UK and global stock markets have rallied on reports that the US and China are making progress with Beijing considering a reversal of its tariff hike on American cars.
On Wall Street the S&P 500 advanced 0.8% to 2,659 as US automotive manufacturers’ shares rose after Bloomberg reported that China was preparing to cut tariffs on American-made cars to 15% from 40%.
A proposal to repeal the rise in tariffs made in July, which forced many car companies to raise their prices, had been made to China’s Cabinet, the news agency said.
US president Trump said in a post on Twitter: ‘Very productive conversations going on with China! Watch for some important announcements!’
This apparently referred to a telephone call reported today by Reuters between China’s vice premier Liu He, US Treasury secretary Steven Mnuchin and trade representative Robert Lighthizer.
‘Both sides exchanged views on putting into effect the consensus reached by the two countries' leaders at their meeting, and pushing forward the timetable and roadmap for the next stage of economic and trade consultations work,’ the ministry said in a statement to Reuters.
It follows the G20 summit in Argentina on 1 December when Trump and China’s president Xi Jinping agreed to a truce to delay a planned New Year increase in US tariffs to 25% from 10% on $200 billion of Chinese goods.
In Europe, Germany’s DAX 30 jumped 1.8% to 10,817 on gains by its major car companies BMW (BMWG.DE), Volkswagen (VOWG_p.DE) and Daimler (BMWG.DE) on hopes that talks between the two superpowers can recover from the arrest last week of a top Huawei executive in Canada.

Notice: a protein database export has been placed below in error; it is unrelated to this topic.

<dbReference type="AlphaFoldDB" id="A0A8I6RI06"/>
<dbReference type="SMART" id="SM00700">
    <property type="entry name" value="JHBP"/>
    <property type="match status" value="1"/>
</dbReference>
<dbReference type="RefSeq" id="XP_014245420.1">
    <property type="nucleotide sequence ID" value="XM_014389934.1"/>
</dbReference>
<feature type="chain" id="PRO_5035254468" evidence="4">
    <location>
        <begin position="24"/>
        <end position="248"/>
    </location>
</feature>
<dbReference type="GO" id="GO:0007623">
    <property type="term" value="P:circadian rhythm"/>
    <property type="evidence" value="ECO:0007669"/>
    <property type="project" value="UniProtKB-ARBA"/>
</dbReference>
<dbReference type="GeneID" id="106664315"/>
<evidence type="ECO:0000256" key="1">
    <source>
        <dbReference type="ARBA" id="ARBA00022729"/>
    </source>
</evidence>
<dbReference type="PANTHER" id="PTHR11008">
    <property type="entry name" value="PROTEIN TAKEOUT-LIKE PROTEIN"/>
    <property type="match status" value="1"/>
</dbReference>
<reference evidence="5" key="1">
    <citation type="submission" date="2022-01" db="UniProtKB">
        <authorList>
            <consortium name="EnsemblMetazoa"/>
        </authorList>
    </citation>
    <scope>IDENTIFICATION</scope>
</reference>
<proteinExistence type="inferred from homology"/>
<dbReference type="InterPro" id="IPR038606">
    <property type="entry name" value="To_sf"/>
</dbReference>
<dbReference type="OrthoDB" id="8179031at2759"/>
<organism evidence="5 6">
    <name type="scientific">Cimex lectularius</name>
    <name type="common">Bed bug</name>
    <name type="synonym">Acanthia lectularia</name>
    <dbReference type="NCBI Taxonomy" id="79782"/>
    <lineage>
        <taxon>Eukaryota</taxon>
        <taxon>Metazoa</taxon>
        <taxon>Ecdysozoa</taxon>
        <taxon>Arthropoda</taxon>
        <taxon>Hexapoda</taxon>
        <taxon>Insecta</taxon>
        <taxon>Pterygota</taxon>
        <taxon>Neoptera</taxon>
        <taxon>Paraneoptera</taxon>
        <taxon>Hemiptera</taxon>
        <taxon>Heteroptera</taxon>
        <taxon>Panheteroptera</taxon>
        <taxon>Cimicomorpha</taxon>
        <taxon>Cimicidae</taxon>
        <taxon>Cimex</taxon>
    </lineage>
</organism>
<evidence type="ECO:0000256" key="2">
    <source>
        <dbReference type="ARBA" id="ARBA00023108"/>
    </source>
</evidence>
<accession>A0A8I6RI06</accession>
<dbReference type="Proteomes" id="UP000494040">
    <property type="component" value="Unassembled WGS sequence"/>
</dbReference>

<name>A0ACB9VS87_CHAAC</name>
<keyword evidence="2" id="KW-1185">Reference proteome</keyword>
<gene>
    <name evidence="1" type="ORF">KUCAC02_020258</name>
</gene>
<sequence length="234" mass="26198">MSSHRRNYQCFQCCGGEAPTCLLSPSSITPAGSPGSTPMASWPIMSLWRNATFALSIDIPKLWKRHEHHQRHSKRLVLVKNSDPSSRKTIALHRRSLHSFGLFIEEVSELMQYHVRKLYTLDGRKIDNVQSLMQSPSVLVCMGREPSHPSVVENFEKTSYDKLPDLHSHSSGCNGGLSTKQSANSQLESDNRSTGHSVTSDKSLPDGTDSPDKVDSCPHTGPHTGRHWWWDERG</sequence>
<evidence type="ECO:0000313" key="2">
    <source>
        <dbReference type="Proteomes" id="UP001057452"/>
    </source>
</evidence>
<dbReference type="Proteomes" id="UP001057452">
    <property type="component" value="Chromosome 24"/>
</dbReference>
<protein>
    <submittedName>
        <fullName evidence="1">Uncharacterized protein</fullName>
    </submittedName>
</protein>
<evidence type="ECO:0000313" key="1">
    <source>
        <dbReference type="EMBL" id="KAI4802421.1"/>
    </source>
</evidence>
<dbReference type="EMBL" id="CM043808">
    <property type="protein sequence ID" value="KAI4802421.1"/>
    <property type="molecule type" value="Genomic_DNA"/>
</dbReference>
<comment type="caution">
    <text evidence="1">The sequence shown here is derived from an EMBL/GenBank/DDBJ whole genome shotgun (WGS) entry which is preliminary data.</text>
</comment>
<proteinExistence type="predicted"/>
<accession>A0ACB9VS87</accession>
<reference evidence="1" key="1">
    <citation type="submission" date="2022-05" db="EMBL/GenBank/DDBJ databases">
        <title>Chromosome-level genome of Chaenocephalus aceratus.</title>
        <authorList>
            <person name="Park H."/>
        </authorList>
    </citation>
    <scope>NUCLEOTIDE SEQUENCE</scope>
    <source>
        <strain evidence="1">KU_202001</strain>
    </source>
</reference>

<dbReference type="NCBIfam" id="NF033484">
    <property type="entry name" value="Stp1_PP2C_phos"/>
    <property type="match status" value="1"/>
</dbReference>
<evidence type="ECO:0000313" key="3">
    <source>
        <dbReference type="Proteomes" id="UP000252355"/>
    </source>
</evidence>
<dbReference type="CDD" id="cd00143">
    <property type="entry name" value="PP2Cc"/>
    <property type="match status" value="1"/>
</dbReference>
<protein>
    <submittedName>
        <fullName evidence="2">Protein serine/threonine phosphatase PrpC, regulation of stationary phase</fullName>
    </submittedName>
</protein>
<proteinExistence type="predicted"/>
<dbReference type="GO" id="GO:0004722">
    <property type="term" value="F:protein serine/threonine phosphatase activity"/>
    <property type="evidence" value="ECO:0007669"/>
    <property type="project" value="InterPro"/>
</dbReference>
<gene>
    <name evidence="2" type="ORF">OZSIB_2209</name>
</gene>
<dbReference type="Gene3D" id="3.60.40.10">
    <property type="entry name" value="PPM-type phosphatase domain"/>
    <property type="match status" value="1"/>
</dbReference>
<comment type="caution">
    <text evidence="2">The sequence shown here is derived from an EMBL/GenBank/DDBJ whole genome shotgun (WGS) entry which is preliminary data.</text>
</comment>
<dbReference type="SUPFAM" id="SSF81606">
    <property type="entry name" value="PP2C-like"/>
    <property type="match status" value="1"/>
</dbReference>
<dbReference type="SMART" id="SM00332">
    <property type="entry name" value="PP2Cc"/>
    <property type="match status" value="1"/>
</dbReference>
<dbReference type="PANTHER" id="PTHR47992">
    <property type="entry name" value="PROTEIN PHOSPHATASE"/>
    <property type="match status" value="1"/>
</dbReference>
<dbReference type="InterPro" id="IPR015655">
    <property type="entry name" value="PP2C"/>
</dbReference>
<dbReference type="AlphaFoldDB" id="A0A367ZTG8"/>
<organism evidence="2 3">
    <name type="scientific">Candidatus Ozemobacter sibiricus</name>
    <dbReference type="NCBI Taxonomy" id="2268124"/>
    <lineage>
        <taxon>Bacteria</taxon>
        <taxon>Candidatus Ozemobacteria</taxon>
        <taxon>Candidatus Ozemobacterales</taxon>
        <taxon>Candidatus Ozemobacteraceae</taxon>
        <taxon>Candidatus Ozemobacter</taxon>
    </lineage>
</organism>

Wirecard (WDI.DE), the Germany payment processor that is a top holding in Alex Darwall Jupiter European Opportunities (JEO), investment trust, gained 3.2% to €136.75, after prosecutors in Munich issued a penalty order against British short seller Fraser Perring for suspected manipulation of its share price.
France’s CAC 40 gained 0.7% after president Macron's promise last night to raise wages and cut taxes in a bid to prevent more protests in the euro zone's second largest economy.
In London the FTSE 100 gained 1.6%, or 107 points, to 6,829, more than making up for yesterday’s retreat when prime minister Theresa May called off a House of Commons vote on her Brexit deal due today.
Scottish Mortgage (SMT), the FTSE’s only investment trust, recouped 4.3% with the listed global fund’s shares up 20p at 491.6p.
In the FTSE 250 ‘mid cap’ index, JPMorgan Indian (JIII) regained over 3% to 654p after yesterday’s falls caused by the sudden resignation of India’s central bank governor Urjit Patel.
Sticking with investment trusts, JPMorgan Chinese (JMC) added 3.4% to 245p on the back of US-China talks.
But there was little relief for the pound. Despite good wages data showing average weekly earnings rising 3.3% in October, a new 10-year high, sterling slid to around $1.25 on speculation that May would face a vote of no confidence with 48 Conservative MPs said to written letters expressing their loss of faith in her as party leader.
This came as May prepared to meet European Commission president Jean-Claude Juncker in Brussels in an last-ditch attempt to convince the EU to sweeten their deal so she could get it through Parliament. ‘There is no room for negotiations, but further clarifications are possible,’ he said on Twitter.